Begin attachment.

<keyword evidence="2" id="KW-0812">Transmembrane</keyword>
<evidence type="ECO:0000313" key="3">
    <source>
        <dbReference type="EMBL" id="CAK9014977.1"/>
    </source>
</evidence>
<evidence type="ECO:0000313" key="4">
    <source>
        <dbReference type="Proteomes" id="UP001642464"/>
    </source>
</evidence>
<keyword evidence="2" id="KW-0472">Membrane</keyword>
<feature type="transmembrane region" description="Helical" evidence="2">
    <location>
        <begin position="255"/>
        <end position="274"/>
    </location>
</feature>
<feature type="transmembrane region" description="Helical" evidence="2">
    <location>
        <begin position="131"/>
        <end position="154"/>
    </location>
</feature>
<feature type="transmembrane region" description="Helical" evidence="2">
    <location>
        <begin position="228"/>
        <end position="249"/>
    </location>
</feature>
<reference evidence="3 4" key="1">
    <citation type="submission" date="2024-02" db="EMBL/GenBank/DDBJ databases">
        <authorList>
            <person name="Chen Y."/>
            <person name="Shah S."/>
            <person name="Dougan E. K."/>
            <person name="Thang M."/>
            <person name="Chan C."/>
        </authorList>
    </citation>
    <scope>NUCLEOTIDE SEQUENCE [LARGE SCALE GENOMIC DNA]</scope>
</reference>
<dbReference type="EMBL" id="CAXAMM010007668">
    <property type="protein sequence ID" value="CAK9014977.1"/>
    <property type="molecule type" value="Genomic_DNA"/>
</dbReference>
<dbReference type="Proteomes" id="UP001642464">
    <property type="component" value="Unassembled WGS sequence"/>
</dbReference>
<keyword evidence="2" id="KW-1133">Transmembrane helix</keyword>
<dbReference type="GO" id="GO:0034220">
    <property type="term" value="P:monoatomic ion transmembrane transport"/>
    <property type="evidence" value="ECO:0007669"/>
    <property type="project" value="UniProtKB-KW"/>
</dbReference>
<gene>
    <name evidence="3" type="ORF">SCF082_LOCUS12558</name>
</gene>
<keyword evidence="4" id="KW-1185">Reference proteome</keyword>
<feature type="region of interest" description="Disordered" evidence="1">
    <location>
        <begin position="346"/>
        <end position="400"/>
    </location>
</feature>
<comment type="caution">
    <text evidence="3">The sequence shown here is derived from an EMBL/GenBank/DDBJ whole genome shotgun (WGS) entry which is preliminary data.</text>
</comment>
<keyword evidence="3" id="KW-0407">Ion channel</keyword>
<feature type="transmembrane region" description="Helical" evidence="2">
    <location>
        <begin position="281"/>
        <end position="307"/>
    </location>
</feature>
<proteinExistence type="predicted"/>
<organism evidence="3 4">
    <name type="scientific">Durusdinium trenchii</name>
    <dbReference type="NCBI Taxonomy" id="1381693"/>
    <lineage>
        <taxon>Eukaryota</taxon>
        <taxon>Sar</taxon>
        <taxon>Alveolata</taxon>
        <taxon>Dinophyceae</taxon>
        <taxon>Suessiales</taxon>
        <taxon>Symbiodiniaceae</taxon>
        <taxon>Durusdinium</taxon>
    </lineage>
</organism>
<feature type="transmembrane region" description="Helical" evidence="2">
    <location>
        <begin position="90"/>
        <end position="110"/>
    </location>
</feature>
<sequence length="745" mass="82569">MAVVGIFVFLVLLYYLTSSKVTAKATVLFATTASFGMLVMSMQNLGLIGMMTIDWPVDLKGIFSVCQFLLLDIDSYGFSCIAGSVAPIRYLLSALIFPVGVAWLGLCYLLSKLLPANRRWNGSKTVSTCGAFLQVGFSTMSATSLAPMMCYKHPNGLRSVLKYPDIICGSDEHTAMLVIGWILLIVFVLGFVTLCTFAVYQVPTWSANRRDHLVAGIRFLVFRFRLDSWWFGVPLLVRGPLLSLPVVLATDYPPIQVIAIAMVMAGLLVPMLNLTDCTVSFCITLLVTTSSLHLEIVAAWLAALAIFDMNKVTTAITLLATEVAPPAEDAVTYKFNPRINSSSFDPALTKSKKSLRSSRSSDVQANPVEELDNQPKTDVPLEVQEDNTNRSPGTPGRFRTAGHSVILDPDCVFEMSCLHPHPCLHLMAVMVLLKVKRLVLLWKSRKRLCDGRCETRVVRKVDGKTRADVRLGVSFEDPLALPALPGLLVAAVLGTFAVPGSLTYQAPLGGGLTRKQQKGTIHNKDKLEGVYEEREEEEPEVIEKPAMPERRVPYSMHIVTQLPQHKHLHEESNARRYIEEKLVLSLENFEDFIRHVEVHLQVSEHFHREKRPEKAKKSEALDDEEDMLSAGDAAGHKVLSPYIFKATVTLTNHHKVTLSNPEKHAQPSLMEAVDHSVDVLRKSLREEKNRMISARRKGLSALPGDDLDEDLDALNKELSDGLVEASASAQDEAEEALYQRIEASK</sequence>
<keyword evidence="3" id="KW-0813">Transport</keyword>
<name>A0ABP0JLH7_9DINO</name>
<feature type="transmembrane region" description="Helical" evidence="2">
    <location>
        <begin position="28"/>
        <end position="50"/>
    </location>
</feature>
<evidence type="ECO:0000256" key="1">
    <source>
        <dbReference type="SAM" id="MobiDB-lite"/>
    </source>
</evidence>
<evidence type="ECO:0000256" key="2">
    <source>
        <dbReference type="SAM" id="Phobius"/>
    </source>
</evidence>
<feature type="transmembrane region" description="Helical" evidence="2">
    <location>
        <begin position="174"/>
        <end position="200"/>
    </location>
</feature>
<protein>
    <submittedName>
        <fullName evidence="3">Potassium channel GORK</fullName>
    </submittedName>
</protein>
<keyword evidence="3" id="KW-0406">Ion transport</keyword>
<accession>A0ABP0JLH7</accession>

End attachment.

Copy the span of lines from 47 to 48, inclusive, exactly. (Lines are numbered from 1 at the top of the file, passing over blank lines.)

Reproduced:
<dbReference type="Proteomes" id="UP001642464">
    <property type="component" value="Unassembled WGS sequence"/>